Heparin, prepared commercially from animal tissue, is an anti-thrombolytic agent used to treat and prevent clot formation. Be-cause it doesn’t affect the synthesis of clotting factors, heparin can’t dissolve already-formed clots.
The two types of heparin are unfractionated heparin (UFH) and low-molecular-weight heparin (LMWH). LMWHs, such as dal-teparin, enoxaparin, and tinzaparin, were developed to prevent deep vein thrombosis (DVT) (a blood clot in the deep veins, usual-ly of the legs) in surgical patients.
Because heparin isn’t absorbed well from the GI tract, it must be administered parenterally. UFH is administered I.V. by continuous infusion or by subQ injection. LMWHs, because of their prolonged circulating half-life, can be administered once or twice daily by subQ injection.
After I.V. administration, the distribution of heparin is immedi-ate; however, distribution isn’t as predictable following subQ in-jection.
Heparin isn’t given I.M. because of the risk of localized bleeding. Heparin is metabolized in the liver, and its metabolites are excret-ed in urine.
Heparin prevents the formation of new thrombi.Here’s how it works:
§ Heparin inhibits the formation of thrombin and fibrin by activating antithrombin III.
§ Antithrombin III then inactivates factors IXa, Xa, XIa, and XIIa in the intrinsic and common pathways. The end result is prevention of a stable fibrin clot.
§ In low doses, heparin increases the activity of an-tithrombin III against factor Xa and thrombin and in-hibits clot formation.
§ Much larger doses are necessary to inhibit fibrin
§ formation after a clot has been formed. This relationship between dose and effect is the rationale for using low-dose heparin to pre-vent clotting.
§ Whole blood clotting time, thrombin time, and partial thrombo-plastin time (PTT) are prolonged during heparin therapy. Howev-er, these times may be only slightly prolonged with low or ultra-low preventive doses.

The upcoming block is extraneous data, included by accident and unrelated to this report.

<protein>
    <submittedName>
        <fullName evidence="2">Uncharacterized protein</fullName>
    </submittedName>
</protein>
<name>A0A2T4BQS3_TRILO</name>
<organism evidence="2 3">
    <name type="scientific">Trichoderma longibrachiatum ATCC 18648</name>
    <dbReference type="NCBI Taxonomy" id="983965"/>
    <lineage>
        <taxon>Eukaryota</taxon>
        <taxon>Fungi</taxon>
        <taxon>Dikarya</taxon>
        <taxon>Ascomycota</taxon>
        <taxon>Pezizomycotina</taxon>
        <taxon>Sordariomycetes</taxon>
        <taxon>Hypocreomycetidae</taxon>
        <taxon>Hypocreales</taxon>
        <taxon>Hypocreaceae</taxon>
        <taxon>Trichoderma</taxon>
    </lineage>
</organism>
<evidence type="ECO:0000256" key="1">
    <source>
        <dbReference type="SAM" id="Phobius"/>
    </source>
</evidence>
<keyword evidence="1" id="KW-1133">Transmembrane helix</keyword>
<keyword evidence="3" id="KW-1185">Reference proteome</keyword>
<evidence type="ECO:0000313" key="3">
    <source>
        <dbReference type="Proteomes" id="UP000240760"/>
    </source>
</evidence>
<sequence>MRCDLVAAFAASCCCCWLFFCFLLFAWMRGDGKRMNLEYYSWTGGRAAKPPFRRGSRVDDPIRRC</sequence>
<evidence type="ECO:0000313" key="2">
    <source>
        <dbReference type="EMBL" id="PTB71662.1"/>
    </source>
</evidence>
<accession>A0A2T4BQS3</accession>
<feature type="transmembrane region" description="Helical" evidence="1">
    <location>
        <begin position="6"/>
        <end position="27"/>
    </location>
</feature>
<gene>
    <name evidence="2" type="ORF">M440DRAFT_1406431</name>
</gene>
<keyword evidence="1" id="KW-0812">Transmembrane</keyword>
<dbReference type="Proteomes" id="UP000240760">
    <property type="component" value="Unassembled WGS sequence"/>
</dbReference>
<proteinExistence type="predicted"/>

Heparin may be used in a number of clinical situations to prevent the formation of new clots or the extension of existing clots. These situations include:
· preventing or treating venous thromboemboli, characterized by inappropriate or excessive intravascular activation of blood clot-ting treating disseminated intravascular coagulation, a complication of other diseases, resulting in accelerated clotting
· treating arterial clotting and preventing embolus formation in patients with atrial fibrillation, an arrhythmia in which ineffective atrial contractions cause blood to pool in the atria, increasing the risk of clot formation
· preventing thrombus formation and promoting cardiac circula-tion in an acute myocardial infarction (MI) by preventing further clot formation at the site of the already formed clot.
Heparin can be used to prevent clotting whenever the patient’s blood must circulate outside the body through a machine, such as the cardiopulmonary bypass machine or hemodialysis machine, and during blood transfusions. (See Monitoring PTT in heparintherapy.)
Heparin is also useful for preventing clotting during intra-abdominal or orthopedic surgery. (These types of surgeries, in many cases, activate the coagulation mechanisms excessively.) In fact, heparin is the drug of choice for orthopedic surgery.
· Because heparin acts synergistically with all oral anticoagu-lants, the risk of bleeding increases when the patient takes both drugs together. The prothrombin time and International Normal-ized Ratio (INR), used to monitor the effects of oral anticoagu-lants, may also be prolonged.
· The risk of bleeding increases when the patient takes nons-teroidal anti-inflammatory drugs (NSAIDs), iron dextran, cilosta-zol, or an antiplatelet drug, such as aspirin, clopidogrel, ticlopi-dine, or dipyridamole, while receiving heparin.
§ Drugs that antagonize or inactivate heparin include antihista-mines, cephalosporins, digoxin, neomycin, nicotine, nitroglycerin, penicillins, phenothiazines, quinidine, and tetracycline.
§ Nicotine may inactivate heparin; nitroglycerin may inhibit the effects of heparin.
§ Administration of protamine sulfate and fresh frozen plasma counteract the effects of heparin. (See Adverse reactions to he-parin.)